Ten to one

The One Big Happy from 8/7:

Ah, the ambiguity in ten to one, turning on two dfferent uses of to. Ruthie’s grandfather intends one sense, Ruthie gets another (closer to her everyday experience).

The relevant senses of the preposition to, from OED2, with my labels:

grandfather’s use: RATIO — Connecting the names of two things (usually numbers or quantities) compared or opposed to each other in respect of amount or value, as the odds in a wager or contest, the terms of a ratio, or the constituents of a compound: Against, as against.

Ruthie’s use: TIME — (So long) before (a definite future time); esp. in stating the time of day: (so many minutes) before (an hour). Opposed to past.

TIME uses. Ruthie’s use is everyday, though it depends on the ubiquity of clock time in our culture. Several prepositions are available for expressions denoting a time span before some event — a long time before / until / till / to the end of the story — and more specifically for expressions denoting a whole number of minutes in such a time span before a specific hour in clock time, as denoted by another whole number:  10 before / till / to / (AmE) of 1.

The time-span number in these can be any whole number, but it’s most commonly a “round number” divisible by 5: 5 / 10 / 15 (or a quarter) to 1. In addition, this round number lies between 5 and 25; higher values are referred instead to the preceding hour: instead of 35 before / to 2 we have 25 after / past 1, etc.

The end-point number is in the range 1 through 12 (with noon and midnight as alternatives to 12); perhaps some users of 24-hour clocks are comfortable with expressions like 10 to 16 (rather than 10 to 4), but they strike me as very odd, and are not easily attested.

The system of such expressions is undeniably complex, but they’re commonplace in our culture, where we’re accustomed to scheduling events quite precisely.

RATIO uses. Betting by odds-against is widespread, but far from ubiquitous, and only rarely engaged in by children, so it’s scarcely a surprise that such a reading of 10 to 1 doesn’t occur to Ruthie (even though her grandfather is talking about horse racing, a domain in which betting by odds-against is routine).

From Wikipedia:

Odds are a numerical expression, usually expressed as a pair of numbers, used in both gambling and statistics. In statistics, the odds for or odds of some event reflect the likelihood that the event will take place, while odds against reflect the likelihood that it will not. In gambling, the odds are the ratio of payoff to stake, and do not necessarily reflect exactly the probabilities. Odds are expressed in several ways …, and sometimes the term is used incorrectly to mean simply the probability of an event. Conventionally, gambling odds are expressed in the form “X to Y”, where X and Y are numbers, and it is implied that the odds are odds against the event on which the gambler is considering wagering. In both gambling and statistics, the ‘odds’ are a numerical expression of the likelihood of some possible event.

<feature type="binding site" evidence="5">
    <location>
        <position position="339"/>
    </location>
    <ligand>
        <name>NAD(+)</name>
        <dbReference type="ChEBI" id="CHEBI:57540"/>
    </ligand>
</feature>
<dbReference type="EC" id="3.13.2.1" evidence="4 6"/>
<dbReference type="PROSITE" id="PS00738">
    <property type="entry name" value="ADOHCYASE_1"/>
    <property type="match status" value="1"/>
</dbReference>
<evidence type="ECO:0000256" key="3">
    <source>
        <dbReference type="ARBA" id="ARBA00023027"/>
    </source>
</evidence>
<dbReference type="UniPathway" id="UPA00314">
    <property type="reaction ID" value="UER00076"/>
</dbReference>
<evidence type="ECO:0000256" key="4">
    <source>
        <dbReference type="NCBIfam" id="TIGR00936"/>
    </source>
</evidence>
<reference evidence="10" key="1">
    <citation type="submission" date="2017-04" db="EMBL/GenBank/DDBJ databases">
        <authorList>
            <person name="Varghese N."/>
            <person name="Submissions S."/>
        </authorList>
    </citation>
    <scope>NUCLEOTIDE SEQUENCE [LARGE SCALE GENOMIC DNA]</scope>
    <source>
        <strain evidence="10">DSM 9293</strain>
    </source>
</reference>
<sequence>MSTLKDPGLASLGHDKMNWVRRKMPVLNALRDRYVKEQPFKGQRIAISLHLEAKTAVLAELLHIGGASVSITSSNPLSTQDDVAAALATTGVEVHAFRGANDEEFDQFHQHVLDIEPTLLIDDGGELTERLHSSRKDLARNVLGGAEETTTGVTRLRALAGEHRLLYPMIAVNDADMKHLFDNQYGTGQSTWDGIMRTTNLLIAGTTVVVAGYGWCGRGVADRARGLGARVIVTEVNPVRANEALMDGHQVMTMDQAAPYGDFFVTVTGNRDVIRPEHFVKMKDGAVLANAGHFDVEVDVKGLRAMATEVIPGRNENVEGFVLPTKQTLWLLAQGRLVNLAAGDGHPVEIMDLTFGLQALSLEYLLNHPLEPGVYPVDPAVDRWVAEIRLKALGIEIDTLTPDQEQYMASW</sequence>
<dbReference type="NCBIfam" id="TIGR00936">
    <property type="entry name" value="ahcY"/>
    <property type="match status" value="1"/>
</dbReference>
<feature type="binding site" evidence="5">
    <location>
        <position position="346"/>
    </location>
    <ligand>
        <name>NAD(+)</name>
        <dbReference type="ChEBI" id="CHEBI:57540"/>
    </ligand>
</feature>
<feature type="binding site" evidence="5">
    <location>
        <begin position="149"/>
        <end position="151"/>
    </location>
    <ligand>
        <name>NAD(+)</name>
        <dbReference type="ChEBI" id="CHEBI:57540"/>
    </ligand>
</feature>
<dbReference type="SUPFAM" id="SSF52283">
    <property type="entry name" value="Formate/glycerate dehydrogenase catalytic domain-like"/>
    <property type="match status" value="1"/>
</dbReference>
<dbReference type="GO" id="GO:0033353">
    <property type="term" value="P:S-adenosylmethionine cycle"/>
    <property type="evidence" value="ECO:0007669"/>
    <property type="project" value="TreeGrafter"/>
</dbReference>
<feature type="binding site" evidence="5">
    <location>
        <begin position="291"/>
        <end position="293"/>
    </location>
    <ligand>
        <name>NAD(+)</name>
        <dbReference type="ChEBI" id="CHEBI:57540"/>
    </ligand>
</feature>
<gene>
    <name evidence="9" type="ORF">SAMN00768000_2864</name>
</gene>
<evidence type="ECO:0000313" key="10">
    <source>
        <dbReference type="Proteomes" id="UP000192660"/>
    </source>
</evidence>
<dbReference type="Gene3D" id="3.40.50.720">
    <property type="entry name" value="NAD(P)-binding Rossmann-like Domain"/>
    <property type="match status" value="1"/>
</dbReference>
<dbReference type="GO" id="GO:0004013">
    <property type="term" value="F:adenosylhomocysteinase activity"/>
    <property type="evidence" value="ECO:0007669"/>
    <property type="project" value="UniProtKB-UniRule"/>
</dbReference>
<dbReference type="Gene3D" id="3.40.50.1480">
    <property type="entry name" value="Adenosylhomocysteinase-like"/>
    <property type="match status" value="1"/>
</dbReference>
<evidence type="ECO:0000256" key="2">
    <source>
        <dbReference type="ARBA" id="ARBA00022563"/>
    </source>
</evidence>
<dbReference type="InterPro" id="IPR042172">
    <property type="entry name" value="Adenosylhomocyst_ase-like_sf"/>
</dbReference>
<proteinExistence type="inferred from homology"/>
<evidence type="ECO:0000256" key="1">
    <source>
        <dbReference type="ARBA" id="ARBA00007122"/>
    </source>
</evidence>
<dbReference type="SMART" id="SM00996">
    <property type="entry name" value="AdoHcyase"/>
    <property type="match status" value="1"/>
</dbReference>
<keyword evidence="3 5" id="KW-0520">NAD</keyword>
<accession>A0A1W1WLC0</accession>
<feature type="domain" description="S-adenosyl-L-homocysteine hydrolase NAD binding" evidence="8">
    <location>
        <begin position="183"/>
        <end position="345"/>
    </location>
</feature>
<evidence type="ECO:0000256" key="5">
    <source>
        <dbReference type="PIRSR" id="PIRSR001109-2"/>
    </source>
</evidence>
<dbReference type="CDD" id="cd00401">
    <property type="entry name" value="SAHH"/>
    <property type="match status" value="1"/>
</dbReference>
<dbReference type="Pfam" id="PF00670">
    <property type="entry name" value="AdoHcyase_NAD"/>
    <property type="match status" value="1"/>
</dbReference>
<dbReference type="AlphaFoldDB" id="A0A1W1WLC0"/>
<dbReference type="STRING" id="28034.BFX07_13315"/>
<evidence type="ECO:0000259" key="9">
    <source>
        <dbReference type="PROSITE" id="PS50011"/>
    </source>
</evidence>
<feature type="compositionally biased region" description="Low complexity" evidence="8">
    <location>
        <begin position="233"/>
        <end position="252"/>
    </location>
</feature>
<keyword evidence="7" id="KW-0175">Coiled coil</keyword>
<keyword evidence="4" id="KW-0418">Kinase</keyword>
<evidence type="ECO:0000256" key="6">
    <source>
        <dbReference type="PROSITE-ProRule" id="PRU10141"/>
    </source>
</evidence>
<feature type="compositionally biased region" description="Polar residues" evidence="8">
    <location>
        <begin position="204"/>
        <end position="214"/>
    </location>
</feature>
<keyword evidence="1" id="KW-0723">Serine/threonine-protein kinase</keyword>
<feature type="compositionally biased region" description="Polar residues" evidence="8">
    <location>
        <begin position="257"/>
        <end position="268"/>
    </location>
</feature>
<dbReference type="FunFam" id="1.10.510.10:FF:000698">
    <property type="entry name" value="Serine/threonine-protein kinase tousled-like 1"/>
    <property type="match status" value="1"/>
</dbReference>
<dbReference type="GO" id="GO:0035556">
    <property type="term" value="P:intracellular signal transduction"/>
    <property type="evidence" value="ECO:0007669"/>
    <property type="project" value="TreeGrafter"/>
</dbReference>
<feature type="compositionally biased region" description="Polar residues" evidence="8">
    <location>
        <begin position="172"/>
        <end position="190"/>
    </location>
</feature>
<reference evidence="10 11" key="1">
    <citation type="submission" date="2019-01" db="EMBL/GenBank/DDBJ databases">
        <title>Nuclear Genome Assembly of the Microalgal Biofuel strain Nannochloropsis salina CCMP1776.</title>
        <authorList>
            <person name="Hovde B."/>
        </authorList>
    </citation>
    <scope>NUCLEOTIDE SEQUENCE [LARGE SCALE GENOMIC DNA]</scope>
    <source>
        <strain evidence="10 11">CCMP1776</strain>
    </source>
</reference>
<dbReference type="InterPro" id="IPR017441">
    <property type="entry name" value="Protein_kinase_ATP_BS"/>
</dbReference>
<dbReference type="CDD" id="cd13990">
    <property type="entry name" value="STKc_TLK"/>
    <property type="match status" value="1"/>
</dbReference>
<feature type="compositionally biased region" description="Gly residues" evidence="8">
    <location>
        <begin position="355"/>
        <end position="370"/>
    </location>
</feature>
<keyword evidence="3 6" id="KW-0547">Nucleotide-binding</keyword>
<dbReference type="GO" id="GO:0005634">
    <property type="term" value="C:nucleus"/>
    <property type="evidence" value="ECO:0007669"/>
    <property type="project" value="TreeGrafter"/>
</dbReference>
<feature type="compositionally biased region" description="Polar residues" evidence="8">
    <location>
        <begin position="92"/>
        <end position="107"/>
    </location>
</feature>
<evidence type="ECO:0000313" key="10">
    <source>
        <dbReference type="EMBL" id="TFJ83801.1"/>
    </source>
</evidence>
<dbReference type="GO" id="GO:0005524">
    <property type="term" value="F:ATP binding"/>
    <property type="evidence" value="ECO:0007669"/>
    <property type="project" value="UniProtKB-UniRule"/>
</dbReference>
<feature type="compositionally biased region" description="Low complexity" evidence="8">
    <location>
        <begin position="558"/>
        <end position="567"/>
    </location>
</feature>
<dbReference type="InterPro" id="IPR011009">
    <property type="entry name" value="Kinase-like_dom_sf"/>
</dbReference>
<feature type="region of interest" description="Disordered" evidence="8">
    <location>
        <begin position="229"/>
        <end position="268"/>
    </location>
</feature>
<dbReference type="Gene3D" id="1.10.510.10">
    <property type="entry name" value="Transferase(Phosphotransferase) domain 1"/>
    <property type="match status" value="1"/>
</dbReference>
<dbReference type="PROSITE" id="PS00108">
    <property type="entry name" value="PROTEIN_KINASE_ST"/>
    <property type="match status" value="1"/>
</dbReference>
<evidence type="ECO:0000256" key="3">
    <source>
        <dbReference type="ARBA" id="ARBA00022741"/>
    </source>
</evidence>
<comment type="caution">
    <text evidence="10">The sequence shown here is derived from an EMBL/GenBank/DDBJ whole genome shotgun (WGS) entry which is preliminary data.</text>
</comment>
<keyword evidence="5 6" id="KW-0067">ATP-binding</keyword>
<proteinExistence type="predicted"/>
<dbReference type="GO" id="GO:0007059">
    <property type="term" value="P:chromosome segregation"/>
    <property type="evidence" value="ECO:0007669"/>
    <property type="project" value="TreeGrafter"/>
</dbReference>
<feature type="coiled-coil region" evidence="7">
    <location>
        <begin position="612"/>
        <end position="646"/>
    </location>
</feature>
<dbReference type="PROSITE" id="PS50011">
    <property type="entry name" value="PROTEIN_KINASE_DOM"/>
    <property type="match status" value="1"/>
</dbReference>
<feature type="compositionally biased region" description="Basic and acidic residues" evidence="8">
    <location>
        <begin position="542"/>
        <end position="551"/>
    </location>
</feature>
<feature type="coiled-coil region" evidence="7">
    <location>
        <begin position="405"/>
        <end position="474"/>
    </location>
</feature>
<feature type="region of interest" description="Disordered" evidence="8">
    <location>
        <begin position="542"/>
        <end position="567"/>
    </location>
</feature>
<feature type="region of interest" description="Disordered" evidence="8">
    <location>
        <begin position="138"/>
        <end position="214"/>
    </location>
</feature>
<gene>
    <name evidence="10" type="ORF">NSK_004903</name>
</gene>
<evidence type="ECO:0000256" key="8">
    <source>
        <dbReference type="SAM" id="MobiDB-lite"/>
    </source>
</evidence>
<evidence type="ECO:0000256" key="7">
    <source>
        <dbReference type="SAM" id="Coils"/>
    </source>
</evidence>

In the expression of gambling odds, odds-against, in the form X to Y, X and Y are not merely numbers; they are always whole numbers: 3 to 2, never 1.5 to 1 or 1½ to 1.

Ambiguity. Putting the two domains together, there’s a small collection of numerical expressions that are likely to be ambiguous between TIME and RATIO to: X to Y, where X is a multiple of 5 between 5 and 25 and Y is a whole number between 1 and 12. That’s 60 possibilities, reduced some (in the real world) by the rarity of horse races with post times at 9, 10, or 11 (local time) in the morning or evening. (Post times, of course, don’t respect people’s love for round numbers; 1:52 p.m. is an entirely ordinary post time.)

But that’s enough for cartoonist Rick Detorie to get a plausible example that could go either way.

 

One Response to “Ten to one”

  1. Robert Coren Says:

    perhaps some users of 24-hour clocks are comfortable with expressions like 10 to 16 (rather than 10 to 4), but they strike me as very odd, and are not easily attested.

    I can’t say that I’ve ever heard or seen it. My impression is that English-speakers who use 24-hour time generally go for “military”-style time expressions, and thus would call that time 1550 (“fifteen-fifty”).

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